• [0012]
    A chemical modification of hemoglobin in vivo may provide an exciting alternative in the treatment of stroke in humans by enhancing oxygen delivery and reducing penumbral injury. Our past studies with allosteric inhibitors have produced exciting clinical results in treating acute hypoxia. However, chronic treatment of hypoxia with hemoglobin allosteric effectors is limited due to the high daily doses required to treat the large amount of Hb in red cells (5 mM in red cells). An alternate method to treat chronic hypoxia would be to inhibit the breakdown of the natural allosteric effector of Hb, 2,3-DPG. The much lower preponderance of red cell pyruvate kinase to Hb levels makes this an interesting target for treating chronic hypoxia. Besides the obvious chronic hypoxic diseases, treatment of AD is practically unknown as a focus for hypoxic therapy. However, Regelson and Harkins have pinpointed studies that firmly indicate that an increase in oxygen to the brain of AD patients may well improve the degree of severity of the disease. Regelson, W., Harkins, S. W., “Amyloid is not a tombstone”—a summation. The primary role for cerebrovascular and CSF dynamics as factors in Alzheimer's disease (AD): DMSO, fluorocarbon oxygen carriers, thyroid hormonal, and other suggested therapeutic measures, Ann. NY Acad. Sci. 826: 348-374 (1997). Pappas et al. have shown that chronic low-grade ischemia in rats can damage learning and memory—resembling clinical AD. Pappas, B. A., Davidson, C. M., Bennett, S. A., de la Torre, J. C., Fortin, T., Tenniswood, M. P., Chronic ischemia: memory impairment and neural pathology in the rat, Ann. NY Acad. Sci. 826:498-501 (1997). Olichney et al. have found clinical correlations between cerebral hemorrhage, infarction, and later amyloid vascular deposits, suggesting that amyloid in the vessel wall can contribute to ischemic pathology. Olichney, J. M., Ellis, R. J., Katzman, R., Sabbagh, M. N., Hansen, L., Types of cerbrovascular lesions associated with severe cerebral amyloid angiopathy in Alzheimer's disease, Ann. NY Acad. Sci. 826: 493-497 (1997). Cohen et al. support this work in showing that AD vascular pathology relates to angiopathy with amyloid adventitiously extending from the small vessels as an intrinsic part of the blood vessel wall. Cohen, D. L., Hedera, P., Premkumar, D. R., Friedland, R. P., Kalaria, R. N., Amyloid-beta protein angiopathies masquerading as Alzheimer's disease? Ann. NY Acad. Sci. 826:390-395 (1997). Other work also suggests that defects in cerebral vascular blood flow are directly and indirectly associated with AD. Moroney, J. T., Bagiella, E., Hachinski, V. C., Molsa, P. K., Gustafson, L., Brun, A., Fischer, P., Erkinjuntti, T., Rosen, W., Paik, M. C., Tatemichi, T. K., Desmond, D. W., Misclassification of dementia subtype using the Hachinski ischemic score: results of a meta-analysis of patients with pathologically verified dementias, Ann. NYAcad. Sci. 826:490-492 (1997); Hoyer, S., Models of Alzheimer's disease: cellular and molecular aspects, J. Neural Transm. Suppl. 49:11-21 (1997). Decreased blood flow (and thus decreased oxygen delivery) is directly related to the severity of AD. To date, it has not been clinically possible to increase oxygen delivery to brain, except for the acute use of an allosteric effector of hemoglobin. Teicher, B. A., Wong, J. S., Takeuchi, H., Gravelin, L. M., Ara, G., Buxton, D., Allosteric effectors of hemoglobin as modulators of chemotherapy and radiation therapy in vitro and in vivo, Cancer Chemother. Pharmocol, 42:24-30 (1998). Therefore, these compounds could also be of use in partial or even a higher degree of success in treatment of brain disorders such as AD and stroke. Also, the blood brain barrier would not restrict the efficacy of allosteric PK inhibitors as the effectors do not have to cross the blood brain barrier, but will act directly on PK in the red cell to increase oxygen delivery.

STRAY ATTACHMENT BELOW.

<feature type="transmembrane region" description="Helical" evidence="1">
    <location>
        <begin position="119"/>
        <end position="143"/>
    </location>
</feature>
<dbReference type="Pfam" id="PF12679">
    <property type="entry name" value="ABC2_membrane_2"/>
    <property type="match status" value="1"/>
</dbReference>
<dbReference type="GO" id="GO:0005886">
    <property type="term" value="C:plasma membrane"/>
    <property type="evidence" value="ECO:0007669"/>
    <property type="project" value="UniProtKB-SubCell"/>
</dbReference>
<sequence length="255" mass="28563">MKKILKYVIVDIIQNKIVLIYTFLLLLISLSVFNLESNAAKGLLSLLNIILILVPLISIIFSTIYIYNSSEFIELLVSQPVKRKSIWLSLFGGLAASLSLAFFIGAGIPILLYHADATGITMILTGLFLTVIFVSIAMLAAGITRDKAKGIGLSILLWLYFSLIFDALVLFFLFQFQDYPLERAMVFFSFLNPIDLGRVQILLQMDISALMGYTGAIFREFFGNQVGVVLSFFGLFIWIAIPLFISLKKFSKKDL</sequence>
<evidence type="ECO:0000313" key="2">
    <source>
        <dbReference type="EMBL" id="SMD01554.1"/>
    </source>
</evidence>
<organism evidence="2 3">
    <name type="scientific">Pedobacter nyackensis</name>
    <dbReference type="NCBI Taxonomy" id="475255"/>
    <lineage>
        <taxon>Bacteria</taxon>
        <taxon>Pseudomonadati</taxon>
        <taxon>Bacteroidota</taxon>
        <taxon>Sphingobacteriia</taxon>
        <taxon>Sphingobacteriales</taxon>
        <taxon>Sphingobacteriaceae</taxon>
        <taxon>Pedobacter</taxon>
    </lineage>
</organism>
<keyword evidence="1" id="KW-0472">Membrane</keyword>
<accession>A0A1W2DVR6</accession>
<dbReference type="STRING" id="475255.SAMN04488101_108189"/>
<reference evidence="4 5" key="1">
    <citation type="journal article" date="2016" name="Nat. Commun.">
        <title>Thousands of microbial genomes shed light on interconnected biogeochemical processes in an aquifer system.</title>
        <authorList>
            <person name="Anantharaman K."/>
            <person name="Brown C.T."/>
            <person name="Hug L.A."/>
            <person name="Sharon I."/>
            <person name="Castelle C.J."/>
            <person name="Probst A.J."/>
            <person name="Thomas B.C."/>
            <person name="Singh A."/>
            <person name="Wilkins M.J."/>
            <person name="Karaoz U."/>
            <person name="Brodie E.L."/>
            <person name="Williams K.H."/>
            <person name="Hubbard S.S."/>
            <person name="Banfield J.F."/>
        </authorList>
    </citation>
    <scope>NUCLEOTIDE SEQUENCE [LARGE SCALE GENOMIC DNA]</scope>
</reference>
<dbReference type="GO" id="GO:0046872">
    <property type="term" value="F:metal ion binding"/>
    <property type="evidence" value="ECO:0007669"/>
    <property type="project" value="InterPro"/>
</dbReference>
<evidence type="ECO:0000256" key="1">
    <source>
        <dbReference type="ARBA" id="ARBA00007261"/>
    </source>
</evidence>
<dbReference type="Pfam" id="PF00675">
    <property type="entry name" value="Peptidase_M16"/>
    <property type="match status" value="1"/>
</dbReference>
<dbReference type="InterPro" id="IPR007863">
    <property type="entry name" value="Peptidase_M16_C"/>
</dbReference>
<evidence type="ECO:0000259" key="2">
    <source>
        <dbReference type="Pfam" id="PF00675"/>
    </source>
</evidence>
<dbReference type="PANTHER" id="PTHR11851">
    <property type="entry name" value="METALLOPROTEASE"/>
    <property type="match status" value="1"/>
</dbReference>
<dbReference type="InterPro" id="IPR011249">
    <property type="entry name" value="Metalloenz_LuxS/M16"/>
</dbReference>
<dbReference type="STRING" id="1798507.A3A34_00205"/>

• BRIEF DESCRIPTION OF THE DRAWINGS
  • [0013]
    The foregoing and other objects, aspects and advantages will be better understood from the following detailed description of the preferred embodiments of the invention with reference to the drawings, in which:
  • [0014]
    [0014]FIG. 1 is a saturation plot as discussed in Example 2 where optical density is measured against various concentrations of PEP. It can be seen that the saturation point is reached when the change in optical density/min is approximately 0.3. In all experiments with the allosteric compounds identified herein, the saturation point was reached prior to addition of the allosteric compound.
  • [0015]
    [0015]FIG. 2 is a plot of varying concentrations of phenylalanine versus optical density measurements. As discussed in Example 2, phenylalanine is an inhibitor of PK. The decline in optical density shown in FIG. 2 shows that increasing concentrations of phenylalanine result in increasing inhibition of the PK enzyme.
  • [0016]
    [0016]FIG. 3 shows chemical structures of various allosteric inhibitors. Structures in FIGS. 3a-3 f are allosteric inhibitors with the phenylalanine of FIG. 3f being the control.
  • [0017]
    [0017]FIG. 4 shows chemical structures of 12 more allosteric inhibitors of PK activity.
  • [0018]
    [0018]FIG. 5 is a table of dose-response for R-PK of compounds shown in FIGS. 4(1)-(12).
  • [0019]
    [0019]FIG. 6 is a plot for Dose-Response of Selected Compounds and for each of nine compounds, shows concentration versus % activity.
  • DETAILED DESCRIPTION OF THE PREFERRED EMBODIMENTS OF THE INVENTION
  • [0020]
    A family of compounds has been identified which allosterically inhibit pyruvate kinase. FIGS. 3a-f show the chemical structures of the compounds tested within the family and Example 3 describes the synthesis of these compounds. Example 1 explains how the PK was isolated and purified, and Example 2 discusses the test procedures used. Table 1 shows the effect of various allosteric inhibitors on PK activity.